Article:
I WAS GOING BLIND AND VERY SICK!
Either I would die, or kill myself, or kill somebody. I was going blind and was very sick. Lena took me to an institution but they didn’t want me there. They wanted me to be dried out first, so she took to Alcoholics Anonymous. That wasn’t for me! I just quit my job and drank for another few months.
I continued to drink but knew in my heart that something was on the way, but I did not know what it was. One Wednesday night I got very drunk and somehow got to the liquor store and picked up a bottle of vodka. I took a good drink and got my directions turned around. Instead of going home, I ended up going in a different direction. As I was going, I walked by the Edmonton Revival Centre. I heard them singing “Jesus died for me on the cross.” I stopped by the door and listened for awhile, and then I started to sob so hard that tears blinded my eyes completely, although I was half -blind already.
I thought to myself, “Shall I go in or shall I ask somebody where my address is.” I opened the door and peeked in. I had never been there and was scared I would be thrown out. I sneaked in and sat at the very back until the end of the service and was the first one to get out. I didn’t want to meet the preacher. I got my directions straightened out and was only 3 blocks from home. Think of it, I had a church practically in my own yard! Then things began to happen fast.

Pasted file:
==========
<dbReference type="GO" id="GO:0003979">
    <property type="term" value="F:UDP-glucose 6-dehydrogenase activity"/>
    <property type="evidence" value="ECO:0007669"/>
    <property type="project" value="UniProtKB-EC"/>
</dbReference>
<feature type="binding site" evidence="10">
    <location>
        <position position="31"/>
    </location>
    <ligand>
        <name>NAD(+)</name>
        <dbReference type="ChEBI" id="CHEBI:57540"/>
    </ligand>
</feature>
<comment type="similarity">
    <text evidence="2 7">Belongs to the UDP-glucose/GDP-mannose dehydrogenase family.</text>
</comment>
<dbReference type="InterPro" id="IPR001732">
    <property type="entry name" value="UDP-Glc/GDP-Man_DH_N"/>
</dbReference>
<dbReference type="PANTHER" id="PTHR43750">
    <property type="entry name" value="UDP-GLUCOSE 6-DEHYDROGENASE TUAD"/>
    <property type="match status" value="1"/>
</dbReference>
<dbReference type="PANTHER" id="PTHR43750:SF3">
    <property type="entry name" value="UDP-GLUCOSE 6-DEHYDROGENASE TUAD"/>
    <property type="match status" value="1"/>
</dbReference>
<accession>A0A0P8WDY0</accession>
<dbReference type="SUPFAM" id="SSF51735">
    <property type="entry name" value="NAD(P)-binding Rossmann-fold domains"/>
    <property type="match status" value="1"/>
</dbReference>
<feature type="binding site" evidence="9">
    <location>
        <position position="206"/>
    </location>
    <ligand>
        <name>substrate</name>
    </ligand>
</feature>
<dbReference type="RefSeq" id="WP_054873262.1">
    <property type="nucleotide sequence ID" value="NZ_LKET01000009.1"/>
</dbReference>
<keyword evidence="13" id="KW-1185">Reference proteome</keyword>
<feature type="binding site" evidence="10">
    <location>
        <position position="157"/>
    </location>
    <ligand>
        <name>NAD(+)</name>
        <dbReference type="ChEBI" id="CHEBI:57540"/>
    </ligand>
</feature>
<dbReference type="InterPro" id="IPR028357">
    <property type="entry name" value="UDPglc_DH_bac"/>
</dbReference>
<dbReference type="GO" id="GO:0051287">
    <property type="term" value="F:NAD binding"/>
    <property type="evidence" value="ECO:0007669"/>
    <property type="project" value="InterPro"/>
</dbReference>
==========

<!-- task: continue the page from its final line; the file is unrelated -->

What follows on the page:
The next Sunday, still hazy from Saturday, I told my wife I was going to church. “Drunk?” she said. “You smell like a brewery and you are going to church?” “Yes, to church”, I replied. I came there at the right time. I liked it so much that I stayed through the service and I wanted to know who is who.
I found the lady who collects the donations; I wrote my first cheque to church in over 35 years. Things started to move. I got a “little braver”; I wasn’t afraid of Max Solbrekken. I asked in a nice way if he could come to my house after the service and pray for me, my home, and my wife. He answered, “I will go.”
I was still charged up that time and had half a bottle of rye hidden in my basement. We arrived at my place and I woke up my wife. She got up and prepared us some coffee. After that, Pastor Solbrekken said, “Give me the bottle of whiskey that you have.” I mumbled some excuses and didn’t give it to him, thinking I would need an eye opener in the morning. Brother Max put his hand on my head and prayed in Jesus’ name and cast the devil out of me.